We’re heading into the holiday season and that means more people will be trying to trick you into giving them money or even better, your personal information. How’s that for some holiday cheer?
Recently I was scrolling through my Twitter feed when a scam shared by Geoff Engelstein caught my eye. For those who don’t know Geoff Engelstein, he’s a contributor on The Dice Tower, co-host of the podcast Ludology, and designer of several board games. He’s also president of Mars International and co-owner of WinWam Software. And....he apparently is the recipient of $50 million from long-lost relatives. What a lucky guy!
What made Geoff’s tweet so startling is that it was the first time I’d heard of a “Nigerian Prince” type of scam being attempted through the mail. So I zoomed in on the image and read what I could of the letter on top and was a little disappointed to find that it was a simple greed letter meant to entice you with a large sum of money. I would’ve thought that since they went to the trouble of mailing a letter, the scammers would’ve at least researched the target and used a more subtle approach instead of using a common scam tactic.
How to Recognize a Scam Message
In the photograph Geoff shared, you can see that the logo for TD and the header are not quite right; also it wasn’t printed on letterhead, and the signature is computer-generated. Below I copied the text of the letter so you can see the tactics used and some of the hallmarks of a scam letter--grammar and spelling mistakes, awkward phrasing, and unprofessional wording. I underlined a few of my favorite giveaways.
“DEAR JEFFERY ENGELSTEIN,
I am aware that this is certainly not a conventional way of approach to establish a relationship of trust, but you will realize the need for my action. My name is Michael Burlngton, an accounts manager with TD Canada Trust Bank. I also have run my own financial consulting firm, M-HURLINGTON FINANCIAL MANAGERS. I retrieved your contact address in my search for the next of kin or someone with the same last name to a deceased customer of our bank late ENGR. JAMES ENGELSTEIN, an engineer and Co-Owner of Jameson & Engelstein Electric, Inc. a London Ontario Canada based Private Electricity Company for thirteen years. Unfortunately this customer died intestate in a ghastly car crash leaving his bank account with an open beneficiary status. All efforts made by our bank to locate his relatives have been unsuccessful so I decided to write you as I have monitored this account in the bank for 3 years now and no one has come forth with any claim.
Before his death, he had an investment deposit with my bank totalling the sum of $47,500,000.00 (FORTY SEVEN MILLION, FIVE HUNDRED THOUSAND U.S. DOLLARS ONLY). This investment was with TD Bank Private Investment Company, an Affiliate of TD Bank. As the accounts manage to the late ENGR. JAMES ENGELSTEIN, the bank law states that after 3 years of dormancy with no activity on an investment account and no claim by any family heir/inheritor, the money gets confiscated or reverted to the government treasury as unclaimed. I would like to present you to our bank as his next of kin to claim this money.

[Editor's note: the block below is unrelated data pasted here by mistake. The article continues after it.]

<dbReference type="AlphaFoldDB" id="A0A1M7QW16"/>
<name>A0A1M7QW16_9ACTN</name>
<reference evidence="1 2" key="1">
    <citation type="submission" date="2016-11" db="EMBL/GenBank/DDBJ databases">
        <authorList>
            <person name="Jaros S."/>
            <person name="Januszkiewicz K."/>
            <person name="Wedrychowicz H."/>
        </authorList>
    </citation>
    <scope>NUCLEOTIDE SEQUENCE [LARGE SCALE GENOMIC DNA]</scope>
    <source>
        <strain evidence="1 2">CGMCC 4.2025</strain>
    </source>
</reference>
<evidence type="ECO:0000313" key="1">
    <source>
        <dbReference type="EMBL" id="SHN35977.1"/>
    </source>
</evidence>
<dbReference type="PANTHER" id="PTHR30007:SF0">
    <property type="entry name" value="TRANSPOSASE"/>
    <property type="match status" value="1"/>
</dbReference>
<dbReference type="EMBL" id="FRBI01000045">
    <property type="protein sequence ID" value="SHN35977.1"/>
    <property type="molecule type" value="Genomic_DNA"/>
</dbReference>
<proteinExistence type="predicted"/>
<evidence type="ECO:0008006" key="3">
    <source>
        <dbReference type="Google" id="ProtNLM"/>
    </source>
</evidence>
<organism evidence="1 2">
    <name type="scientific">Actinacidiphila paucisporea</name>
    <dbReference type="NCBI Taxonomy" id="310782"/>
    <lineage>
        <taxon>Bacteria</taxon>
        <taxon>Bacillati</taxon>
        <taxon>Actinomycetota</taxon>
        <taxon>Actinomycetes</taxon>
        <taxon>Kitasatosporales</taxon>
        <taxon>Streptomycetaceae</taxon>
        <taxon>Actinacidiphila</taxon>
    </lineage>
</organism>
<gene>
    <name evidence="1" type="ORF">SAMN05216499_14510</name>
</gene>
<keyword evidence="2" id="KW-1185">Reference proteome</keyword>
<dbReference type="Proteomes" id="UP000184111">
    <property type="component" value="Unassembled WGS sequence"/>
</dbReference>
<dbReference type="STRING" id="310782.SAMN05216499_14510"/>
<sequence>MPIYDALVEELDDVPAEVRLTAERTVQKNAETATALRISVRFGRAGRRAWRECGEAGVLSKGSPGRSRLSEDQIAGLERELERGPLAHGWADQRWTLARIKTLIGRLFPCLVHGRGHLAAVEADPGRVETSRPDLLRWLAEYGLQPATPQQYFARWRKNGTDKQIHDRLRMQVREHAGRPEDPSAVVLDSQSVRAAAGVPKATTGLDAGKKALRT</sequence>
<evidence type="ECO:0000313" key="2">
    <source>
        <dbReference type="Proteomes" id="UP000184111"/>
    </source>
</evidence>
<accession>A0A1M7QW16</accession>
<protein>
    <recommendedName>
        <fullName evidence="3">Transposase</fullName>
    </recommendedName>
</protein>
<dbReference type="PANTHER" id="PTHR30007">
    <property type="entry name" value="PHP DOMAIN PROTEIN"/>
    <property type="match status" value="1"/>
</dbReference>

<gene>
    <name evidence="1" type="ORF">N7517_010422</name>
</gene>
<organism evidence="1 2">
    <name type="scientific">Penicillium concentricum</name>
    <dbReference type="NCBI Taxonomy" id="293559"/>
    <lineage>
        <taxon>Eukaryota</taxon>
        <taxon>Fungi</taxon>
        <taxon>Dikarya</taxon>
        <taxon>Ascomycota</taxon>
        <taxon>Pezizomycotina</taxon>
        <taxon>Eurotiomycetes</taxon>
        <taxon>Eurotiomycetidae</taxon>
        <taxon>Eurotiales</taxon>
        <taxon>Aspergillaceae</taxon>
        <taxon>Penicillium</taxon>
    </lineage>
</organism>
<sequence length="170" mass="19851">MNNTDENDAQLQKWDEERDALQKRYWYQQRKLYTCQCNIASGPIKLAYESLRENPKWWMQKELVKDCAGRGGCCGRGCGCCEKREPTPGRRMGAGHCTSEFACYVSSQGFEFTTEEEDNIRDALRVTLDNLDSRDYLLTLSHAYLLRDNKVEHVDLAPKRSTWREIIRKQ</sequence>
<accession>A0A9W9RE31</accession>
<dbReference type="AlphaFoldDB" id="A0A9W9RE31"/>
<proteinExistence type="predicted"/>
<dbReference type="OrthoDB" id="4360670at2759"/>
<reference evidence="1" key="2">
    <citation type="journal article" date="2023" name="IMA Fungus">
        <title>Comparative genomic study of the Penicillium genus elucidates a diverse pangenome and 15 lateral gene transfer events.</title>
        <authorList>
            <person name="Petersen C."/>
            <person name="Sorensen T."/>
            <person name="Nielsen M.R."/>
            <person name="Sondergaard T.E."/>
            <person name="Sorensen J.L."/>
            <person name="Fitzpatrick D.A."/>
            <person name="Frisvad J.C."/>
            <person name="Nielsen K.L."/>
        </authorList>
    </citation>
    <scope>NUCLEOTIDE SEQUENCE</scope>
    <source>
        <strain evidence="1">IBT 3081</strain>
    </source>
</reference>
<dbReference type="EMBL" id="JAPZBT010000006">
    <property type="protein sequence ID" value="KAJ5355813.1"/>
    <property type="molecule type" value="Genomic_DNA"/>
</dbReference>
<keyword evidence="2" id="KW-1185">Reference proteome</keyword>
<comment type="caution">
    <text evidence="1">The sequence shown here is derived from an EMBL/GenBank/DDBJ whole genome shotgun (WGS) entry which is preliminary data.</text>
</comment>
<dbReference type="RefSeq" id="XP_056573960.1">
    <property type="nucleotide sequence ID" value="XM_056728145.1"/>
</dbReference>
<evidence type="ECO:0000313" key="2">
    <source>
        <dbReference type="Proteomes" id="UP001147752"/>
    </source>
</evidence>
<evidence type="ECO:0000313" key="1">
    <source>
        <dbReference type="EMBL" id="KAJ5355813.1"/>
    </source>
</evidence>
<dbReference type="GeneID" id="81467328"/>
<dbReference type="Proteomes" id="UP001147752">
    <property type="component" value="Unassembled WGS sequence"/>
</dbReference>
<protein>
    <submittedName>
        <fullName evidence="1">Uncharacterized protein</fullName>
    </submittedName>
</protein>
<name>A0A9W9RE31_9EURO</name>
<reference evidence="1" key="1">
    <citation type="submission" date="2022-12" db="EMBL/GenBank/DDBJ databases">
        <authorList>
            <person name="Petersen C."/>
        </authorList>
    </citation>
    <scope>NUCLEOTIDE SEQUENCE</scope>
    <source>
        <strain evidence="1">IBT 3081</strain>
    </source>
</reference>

You will apply to the bank as an extended relative to the deceased customer while I work from the inside to make sure all needed information and evidences are provided to you to back up your claim. The account has an open beneficiary status that is why I have contacted you to come forth and claim the funds as the next of kin and beneficiary. Since he is from your country and you both share the same last name, it easy for you to become his official next of kin. This transaction is 100% risk free and I assure you that this transaction would be handled under due inheritance claim procedures and every necessary legitimate arrangement will be put in place to make you the sole beneficiary of the funds. Please take note that this transaction requires all confidentiality at this stage and I believe that you are ready to keep this absolutely discreet until after the successful transfer of the funds to your bank account. Also, I have worked out all modalities to complete the transaction successfully. After the transfer of funds to you, we shall share the funds in the ratio of 50% for me, 50% for you.
Reply to my private email address at: Michael.email@example.com for further clarification you can leave a private number where I can reach you. If your response is positive stating you [are] interested to work with me, I will provide you with my private cell phone number so that we [can] have a confidential conversation. Please also be kind to get back to me if you are not interested.”
Had Geoff responded to either of these letters, he either would have been asked to send money to facilitate the transfer or would have been asked for enough information to transfer the money. Either way, the goal was to take money away from Geoff.
How to Spot Common Tactics
Let’s identify the 4 common tactics spammers use, so you can learn to spot a scam, even if the wording is well-done and the logos used actually match the claimed institution.
Authority – Claiming a position of authority is one of the most successful tactics a scammer uses. We’re trained from an early age to respect and obey authority, so when a person in a position of assumed authority is telling us to do something, we’ll often comply. This is well-demonstrated in the following case that was given as an example at a compliance conference I attended: